No Time for Goodbye
By: Linwood Barclay
Fourteen-year-old Cynthia Bigge woke one morning to discover that her entire family–mother, father,brother–had vanished. No note, no trace, no return. Ever. Now, twenty-five years later, she’ll learn the devastating truth.
Cynthia is happily married with a young daughter, a new family. But the story of her old family isn’t over. A strange car in the neighborhood, untraceable phone calls, ominous “gifts”–someone has returned to her hometown to finish what was started twenty-five years ago. And no one’s innocence is guaranteed, not even her own. By the time Cynthia discovers her killer’s shocking identity, it will again be too late . . . even for goodbye.
I read this book a few weeks ago but never got around to writing a review on it. I was in the mood for a suspence that would keep me reading; I also needed a book to read during my travels in the metro to and from work. This book came with good reviews over at GoodReads so I decided to check it out.
This novel grabs you from the very first page, taking you to the night when Cynthia’s family disappers without a trace. It’s an eerie notion, where one minute your family’s there and the next minute they’re gone without even a message to let them know where they are. In a time when there were no mobile phones, no email, no text messaging system (her family disappeared in 1983), it’s pretty harrowing.
The rest of the novel is narrated from the point of view of Terry, Cynthia’s husband, set in 2008. Telling the story from his perspective was an interesting move because it allowed the reader to observe Cynthia’s behaviour from afar and it really adds to the stress of the situation as it develops. Terry is a grounded, supportive man who loves his family and cares about his students; he’s also very sensible and reasonable, which not only grounds Cynthia when her anxieties start pushing through but also mellows the situation and puts things into perspective. His point of view is important because he often provides logical explanations to certain developments, explanations that you and I would have came up with in the situation.
As I mentioned, telling the story from his perspective also adds to the stress of the situation as the plot unfolds. As strange things keep cropping up and referring back to Cynthia’s family, Cynthia’s behaviour spirals downward to a sort of paranoid anxiety that unfortunately affects everyone, especially her husband. You really feel bad for Terry whenever she lashes out against him for not truly understanding what’s going on and yet you want to take Terry’s side because you understand what Terry’s going through as a result. In a way, I realised that maybe this was not the best book to read in the metro to and from work because it can be pretty stressful! You’d rather stay put and read the rest of the novel and find out what really happened.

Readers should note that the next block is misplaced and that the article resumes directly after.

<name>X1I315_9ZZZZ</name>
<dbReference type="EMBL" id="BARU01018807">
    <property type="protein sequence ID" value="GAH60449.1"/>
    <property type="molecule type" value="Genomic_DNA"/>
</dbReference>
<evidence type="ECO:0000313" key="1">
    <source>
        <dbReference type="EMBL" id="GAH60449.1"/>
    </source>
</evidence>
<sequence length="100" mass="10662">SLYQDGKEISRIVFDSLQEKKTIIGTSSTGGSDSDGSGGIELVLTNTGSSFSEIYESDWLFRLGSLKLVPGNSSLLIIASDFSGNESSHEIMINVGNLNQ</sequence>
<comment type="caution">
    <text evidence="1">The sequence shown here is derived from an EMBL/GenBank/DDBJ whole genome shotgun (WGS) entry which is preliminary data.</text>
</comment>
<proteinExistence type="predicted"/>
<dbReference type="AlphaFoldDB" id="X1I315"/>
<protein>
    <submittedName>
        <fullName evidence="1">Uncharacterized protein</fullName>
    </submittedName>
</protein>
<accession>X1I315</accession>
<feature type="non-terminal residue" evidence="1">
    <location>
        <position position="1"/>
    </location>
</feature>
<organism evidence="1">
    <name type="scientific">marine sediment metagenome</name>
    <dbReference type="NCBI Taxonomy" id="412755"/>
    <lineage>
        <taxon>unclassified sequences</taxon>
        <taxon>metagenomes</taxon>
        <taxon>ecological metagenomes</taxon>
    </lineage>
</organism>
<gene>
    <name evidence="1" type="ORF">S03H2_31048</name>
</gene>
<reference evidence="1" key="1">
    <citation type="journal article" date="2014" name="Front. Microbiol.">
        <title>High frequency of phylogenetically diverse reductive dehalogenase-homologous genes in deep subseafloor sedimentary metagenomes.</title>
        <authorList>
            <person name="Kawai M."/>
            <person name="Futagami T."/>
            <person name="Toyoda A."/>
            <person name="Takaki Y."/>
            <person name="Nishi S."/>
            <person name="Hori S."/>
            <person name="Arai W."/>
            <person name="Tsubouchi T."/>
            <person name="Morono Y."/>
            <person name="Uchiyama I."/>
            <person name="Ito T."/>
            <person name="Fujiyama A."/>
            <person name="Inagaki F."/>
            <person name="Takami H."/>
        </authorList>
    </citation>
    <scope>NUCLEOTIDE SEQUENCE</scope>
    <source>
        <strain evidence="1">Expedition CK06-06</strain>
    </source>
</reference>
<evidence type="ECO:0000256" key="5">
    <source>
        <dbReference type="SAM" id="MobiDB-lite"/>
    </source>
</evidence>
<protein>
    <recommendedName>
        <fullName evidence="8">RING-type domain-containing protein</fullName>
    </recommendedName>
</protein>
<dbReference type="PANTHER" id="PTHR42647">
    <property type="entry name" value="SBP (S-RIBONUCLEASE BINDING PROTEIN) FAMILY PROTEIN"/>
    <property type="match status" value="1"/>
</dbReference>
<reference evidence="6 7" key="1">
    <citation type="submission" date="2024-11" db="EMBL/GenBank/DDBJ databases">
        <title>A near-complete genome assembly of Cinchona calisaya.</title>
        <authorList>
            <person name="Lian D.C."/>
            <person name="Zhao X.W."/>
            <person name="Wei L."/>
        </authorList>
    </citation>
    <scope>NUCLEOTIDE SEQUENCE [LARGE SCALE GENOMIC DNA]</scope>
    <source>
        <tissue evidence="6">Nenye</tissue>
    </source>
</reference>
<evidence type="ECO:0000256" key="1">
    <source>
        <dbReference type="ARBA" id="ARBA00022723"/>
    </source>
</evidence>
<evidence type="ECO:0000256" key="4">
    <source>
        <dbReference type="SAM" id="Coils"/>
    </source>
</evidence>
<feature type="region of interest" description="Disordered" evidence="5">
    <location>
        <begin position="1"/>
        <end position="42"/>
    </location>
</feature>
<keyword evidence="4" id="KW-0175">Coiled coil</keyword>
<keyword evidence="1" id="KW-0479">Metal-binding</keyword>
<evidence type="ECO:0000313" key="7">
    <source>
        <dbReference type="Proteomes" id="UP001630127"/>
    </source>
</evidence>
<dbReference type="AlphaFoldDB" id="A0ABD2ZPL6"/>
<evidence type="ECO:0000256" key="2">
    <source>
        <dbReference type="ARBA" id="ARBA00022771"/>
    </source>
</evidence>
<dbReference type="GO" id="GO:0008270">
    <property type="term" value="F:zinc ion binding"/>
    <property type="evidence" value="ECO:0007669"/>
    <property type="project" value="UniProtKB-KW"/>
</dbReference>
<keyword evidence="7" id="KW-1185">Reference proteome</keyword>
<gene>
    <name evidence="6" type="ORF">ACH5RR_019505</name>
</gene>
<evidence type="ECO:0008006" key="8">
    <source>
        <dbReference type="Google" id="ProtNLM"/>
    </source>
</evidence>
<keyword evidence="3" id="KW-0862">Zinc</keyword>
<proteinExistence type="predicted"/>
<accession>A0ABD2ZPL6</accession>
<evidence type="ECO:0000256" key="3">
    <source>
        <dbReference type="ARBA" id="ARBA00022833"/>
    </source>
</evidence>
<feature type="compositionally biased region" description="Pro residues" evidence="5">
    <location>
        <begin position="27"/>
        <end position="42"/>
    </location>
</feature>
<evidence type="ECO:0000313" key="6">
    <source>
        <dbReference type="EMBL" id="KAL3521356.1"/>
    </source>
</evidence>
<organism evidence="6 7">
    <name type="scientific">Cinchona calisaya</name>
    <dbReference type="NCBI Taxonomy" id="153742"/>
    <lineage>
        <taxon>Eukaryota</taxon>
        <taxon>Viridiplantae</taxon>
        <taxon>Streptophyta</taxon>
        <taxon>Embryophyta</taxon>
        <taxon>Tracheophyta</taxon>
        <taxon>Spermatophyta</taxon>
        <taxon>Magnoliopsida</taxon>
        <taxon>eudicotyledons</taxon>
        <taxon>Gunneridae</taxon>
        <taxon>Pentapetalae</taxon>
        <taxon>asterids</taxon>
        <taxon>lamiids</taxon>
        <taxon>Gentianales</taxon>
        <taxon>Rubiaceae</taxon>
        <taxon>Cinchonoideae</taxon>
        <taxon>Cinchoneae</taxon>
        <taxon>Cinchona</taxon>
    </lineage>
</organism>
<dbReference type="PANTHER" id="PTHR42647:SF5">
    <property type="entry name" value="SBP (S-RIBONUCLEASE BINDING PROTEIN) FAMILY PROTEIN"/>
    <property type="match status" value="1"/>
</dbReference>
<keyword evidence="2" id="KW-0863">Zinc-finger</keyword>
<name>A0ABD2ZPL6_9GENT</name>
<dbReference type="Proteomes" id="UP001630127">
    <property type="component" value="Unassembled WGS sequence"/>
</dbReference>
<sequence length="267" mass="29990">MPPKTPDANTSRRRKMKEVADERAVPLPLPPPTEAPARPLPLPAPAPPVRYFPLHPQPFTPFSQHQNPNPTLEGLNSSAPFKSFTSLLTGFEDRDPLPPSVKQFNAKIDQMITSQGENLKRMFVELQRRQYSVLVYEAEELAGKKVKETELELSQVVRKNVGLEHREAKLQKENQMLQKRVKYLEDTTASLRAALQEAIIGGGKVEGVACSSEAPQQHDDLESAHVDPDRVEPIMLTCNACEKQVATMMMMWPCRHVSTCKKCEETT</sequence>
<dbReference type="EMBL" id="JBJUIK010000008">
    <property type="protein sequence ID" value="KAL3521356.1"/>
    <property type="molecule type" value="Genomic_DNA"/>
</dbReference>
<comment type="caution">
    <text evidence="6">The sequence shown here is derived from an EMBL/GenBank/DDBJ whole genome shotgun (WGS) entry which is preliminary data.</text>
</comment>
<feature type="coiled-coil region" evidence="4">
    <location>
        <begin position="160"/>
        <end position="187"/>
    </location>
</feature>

The plot itself was interesting; as things unfold, you really find yourself wondering what happened to Cynthia’s family and who’s sending her all of these cryptic messages and stalking her and her family. The more clues you get, the more you find yourself questioning all of the characters involved in the story, even the narrator, however good-natured Terry is (after reading Harlan Coben’s Tell No One last year, I realised that nothing isn’t what it seemed). I also enjoyed the cast of secondary characters that make an appearance in this novel and how they interconnect with each other. The unveiling of the culprits behind all of these incidents and what really happened to her family was pretty good and satisfying; I didn’t expect that to be the case.
Overall, it was an entertaining read. The little soundbites on the book and inside were not exaggerating when they say that you wouldn’t want to start reading this late at night (because you’ll stay up reading it to the very end) and that it’s an “anxiety-inducing thriller” because it’s so true. I highly recommend this novel if you’re looking for a good mystery or are fans of authors like Harlan Coben.